Submitted to: Transactions of the ASABE
Publication Type: Peer Reviewed Journal
Publication Acceptance Date: June 2, 2009
Publication Date: June 2, 2009
Repository URL: http://hdl.handle.net/10113/34392
Citation: Lawrence, K.C., Yoon, S.C., Jones, D.R., Heitschmidt, G.W., Park, B., Windham, W.R. 2009. Modified Pressure System for Imaging Egg Cracks. Transactions of the ASABE. 52(3):983-990. Interpretive Summary: Cracks in shell eggs are one of the defects that are used in grading shell eggs. Graders with the Agricultural Marketing Service (AMS) are having trouble identifying very small hair-line cracks, know as micro-cracks, which initially are very small, but grow over time as the egg cools and undergoes thermal stresses. We originally developed an imaging system that identifies cracks, including micro-cracks, with a novel imaging system on single shell eggs. We have now expanded the system to image 15 eggs at a time. The key to the system is a vacuum chamber that allows us to pull a very rapid but low negative pressure on a shell egg. The system first takes an image of the eggs under atmospheric pressure and then takes another image while the eggs are under atmospheric pressure and uses the ratio of those two images to detect the cracks. In a study of 1000 eggs (352 cracked and 648 intact eggs), the system correct identified 350 cracked eggs (99.4%) and 646 intact eggs (99.7%) for an overall accuracy of 99.6%. In comparison, the AMS human graders correctly identified 302 cracked eggs (85.8%) and 640 intact eggs (98.8%) for a total accuracy of 94.2%. An international patent on the system was filed but further automation of the system is needed.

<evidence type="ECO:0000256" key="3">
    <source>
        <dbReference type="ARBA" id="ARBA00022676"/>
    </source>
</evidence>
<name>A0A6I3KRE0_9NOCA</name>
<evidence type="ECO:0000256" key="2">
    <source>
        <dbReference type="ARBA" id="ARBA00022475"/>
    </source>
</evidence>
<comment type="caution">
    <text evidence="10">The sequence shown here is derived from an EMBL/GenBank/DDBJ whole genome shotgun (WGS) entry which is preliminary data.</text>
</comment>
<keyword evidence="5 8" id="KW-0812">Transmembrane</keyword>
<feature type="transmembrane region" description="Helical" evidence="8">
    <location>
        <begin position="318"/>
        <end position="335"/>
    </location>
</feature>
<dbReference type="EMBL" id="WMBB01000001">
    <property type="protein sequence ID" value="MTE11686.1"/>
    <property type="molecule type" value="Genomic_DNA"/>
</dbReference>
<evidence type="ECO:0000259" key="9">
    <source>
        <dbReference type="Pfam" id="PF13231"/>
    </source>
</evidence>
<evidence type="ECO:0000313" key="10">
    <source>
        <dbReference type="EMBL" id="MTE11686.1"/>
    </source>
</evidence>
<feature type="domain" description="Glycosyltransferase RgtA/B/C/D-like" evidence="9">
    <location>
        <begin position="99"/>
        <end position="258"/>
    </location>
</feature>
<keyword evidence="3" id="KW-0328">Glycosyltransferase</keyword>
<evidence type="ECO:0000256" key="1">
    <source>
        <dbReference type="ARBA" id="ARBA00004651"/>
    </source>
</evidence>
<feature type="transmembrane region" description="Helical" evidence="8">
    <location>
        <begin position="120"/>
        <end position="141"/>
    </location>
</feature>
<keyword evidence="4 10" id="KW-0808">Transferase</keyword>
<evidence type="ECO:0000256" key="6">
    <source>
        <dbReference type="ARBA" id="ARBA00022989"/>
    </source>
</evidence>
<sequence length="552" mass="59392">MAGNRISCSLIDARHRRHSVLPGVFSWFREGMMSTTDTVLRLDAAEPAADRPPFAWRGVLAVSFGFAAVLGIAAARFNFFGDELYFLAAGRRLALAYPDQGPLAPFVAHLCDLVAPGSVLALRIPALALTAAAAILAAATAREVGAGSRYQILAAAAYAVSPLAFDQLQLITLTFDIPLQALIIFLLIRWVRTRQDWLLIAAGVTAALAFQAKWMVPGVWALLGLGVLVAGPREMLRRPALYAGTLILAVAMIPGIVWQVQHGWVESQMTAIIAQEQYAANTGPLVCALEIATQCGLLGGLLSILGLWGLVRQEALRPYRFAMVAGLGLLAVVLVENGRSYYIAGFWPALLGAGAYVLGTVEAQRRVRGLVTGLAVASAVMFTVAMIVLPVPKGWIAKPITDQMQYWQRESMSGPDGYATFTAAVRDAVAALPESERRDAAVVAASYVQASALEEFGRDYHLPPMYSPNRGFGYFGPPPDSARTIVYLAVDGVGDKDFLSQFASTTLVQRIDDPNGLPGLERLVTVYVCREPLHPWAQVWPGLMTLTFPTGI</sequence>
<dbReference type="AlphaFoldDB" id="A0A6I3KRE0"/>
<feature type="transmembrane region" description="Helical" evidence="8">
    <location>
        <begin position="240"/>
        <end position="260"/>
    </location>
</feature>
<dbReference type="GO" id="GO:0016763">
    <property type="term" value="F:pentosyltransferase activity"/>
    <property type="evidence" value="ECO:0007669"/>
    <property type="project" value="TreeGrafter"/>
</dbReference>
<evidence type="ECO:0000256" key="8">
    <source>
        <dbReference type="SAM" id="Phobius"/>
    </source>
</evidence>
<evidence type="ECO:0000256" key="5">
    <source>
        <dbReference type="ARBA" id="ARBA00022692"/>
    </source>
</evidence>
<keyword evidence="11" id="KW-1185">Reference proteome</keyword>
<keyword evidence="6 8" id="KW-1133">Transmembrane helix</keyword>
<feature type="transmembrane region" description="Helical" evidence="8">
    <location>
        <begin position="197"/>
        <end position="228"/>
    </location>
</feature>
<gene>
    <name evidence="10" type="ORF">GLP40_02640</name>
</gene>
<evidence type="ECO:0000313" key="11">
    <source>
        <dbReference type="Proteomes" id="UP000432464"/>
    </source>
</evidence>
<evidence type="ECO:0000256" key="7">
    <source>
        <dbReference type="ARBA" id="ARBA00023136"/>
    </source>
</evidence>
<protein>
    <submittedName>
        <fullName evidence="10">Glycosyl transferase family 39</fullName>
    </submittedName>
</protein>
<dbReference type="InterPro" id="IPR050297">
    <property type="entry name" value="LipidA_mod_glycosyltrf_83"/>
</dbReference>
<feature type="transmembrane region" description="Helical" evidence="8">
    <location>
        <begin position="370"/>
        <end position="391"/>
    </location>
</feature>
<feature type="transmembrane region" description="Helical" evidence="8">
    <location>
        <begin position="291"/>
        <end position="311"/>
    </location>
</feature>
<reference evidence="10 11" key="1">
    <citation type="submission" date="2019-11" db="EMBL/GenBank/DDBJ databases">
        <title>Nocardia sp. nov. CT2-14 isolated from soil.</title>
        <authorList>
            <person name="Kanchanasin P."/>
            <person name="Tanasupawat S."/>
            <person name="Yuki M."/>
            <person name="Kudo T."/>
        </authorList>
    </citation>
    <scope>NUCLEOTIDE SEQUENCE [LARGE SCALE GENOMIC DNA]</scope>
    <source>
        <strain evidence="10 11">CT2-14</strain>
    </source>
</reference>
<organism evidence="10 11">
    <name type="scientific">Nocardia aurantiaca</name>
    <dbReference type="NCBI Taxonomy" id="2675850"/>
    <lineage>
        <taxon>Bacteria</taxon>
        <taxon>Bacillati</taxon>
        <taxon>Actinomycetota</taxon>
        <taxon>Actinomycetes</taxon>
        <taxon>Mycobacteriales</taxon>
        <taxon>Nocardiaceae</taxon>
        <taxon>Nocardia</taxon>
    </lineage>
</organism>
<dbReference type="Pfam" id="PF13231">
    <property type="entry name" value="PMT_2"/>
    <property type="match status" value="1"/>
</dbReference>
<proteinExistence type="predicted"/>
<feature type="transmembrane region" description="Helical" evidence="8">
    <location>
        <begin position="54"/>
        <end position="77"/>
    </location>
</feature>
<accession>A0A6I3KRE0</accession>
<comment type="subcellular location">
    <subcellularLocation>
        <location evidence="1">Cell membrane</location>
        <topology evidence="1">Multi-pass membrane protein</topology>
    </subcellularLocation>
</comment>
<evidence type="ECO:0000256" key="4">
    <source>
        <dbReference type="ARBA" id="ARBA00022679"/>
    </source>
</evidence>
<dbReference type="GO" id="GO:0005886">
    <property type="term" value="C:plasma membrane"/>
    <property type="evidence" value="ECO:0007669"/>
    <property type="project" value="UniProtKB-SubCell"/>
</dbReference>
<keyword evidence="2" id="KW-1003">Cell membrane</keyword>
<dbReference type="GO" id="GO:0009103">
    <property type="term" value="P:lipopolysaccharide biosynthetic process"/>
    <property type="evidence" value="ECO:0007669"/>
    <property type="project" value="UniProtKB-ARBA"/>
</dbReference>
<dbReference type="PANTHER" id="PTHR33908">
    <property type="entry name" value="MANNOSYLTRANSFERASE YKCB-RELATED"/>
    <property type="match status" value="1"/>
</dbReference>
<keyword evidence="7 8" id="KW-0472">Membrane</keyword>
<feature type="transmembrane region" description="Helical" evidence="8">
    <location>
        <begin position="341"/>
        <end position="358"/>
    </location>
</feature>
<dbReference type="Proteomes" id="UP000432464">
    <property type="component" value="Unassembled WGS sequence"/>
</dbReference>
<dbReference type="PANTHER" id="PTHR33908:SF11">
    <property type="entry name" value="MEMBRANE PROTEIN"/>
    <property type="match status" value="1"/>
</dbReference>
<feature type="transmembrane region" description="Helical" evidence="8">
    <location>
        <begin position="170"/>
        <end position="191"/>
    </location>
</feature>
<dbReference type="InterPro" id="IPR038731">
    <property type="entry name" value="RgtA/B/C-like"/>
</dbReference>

Technical Abstract: One aspect of grading table eggs is shell checks or cracks. Currently, USDA voluntary regulations require that humans grade a representative sample of all eggs processed. However, as processing plants and packing facilities continue to increase their volume and throughput, human graders are having difficulty matching the pace of the machines. Additionally, some plants also have a problem with micro-cracks that the graders often miss because they are very small and hard to see immediately post-processing but grow and become readily apparent before they reach market. An imaging system was developed to help the grader detect these small micro-cracks. The imaging system utilized one image captured at atmospheric pressure and a second at a slight negative pressure to enhance the crack and make detection much easier. A simple image processing algorithm was then applied to the ratio of these two images and the resulting image, containing both cracked and/or intact eggs were color-coded to simplify identification. The imaging system was capable of imaging 15 eggs in about ¾ second and the algorithm processing took about another 10 seconds. These times could easily be reduced with a dedicated, multi-threaded computer program. In analyzing 1000 eggs, the system was 99.6% accurate overall with only 0.3% false positives compared to 94.2% accurate overall for the human graders with 1.2% false positives. An international patent on the system was filed and further automation of the system is needed.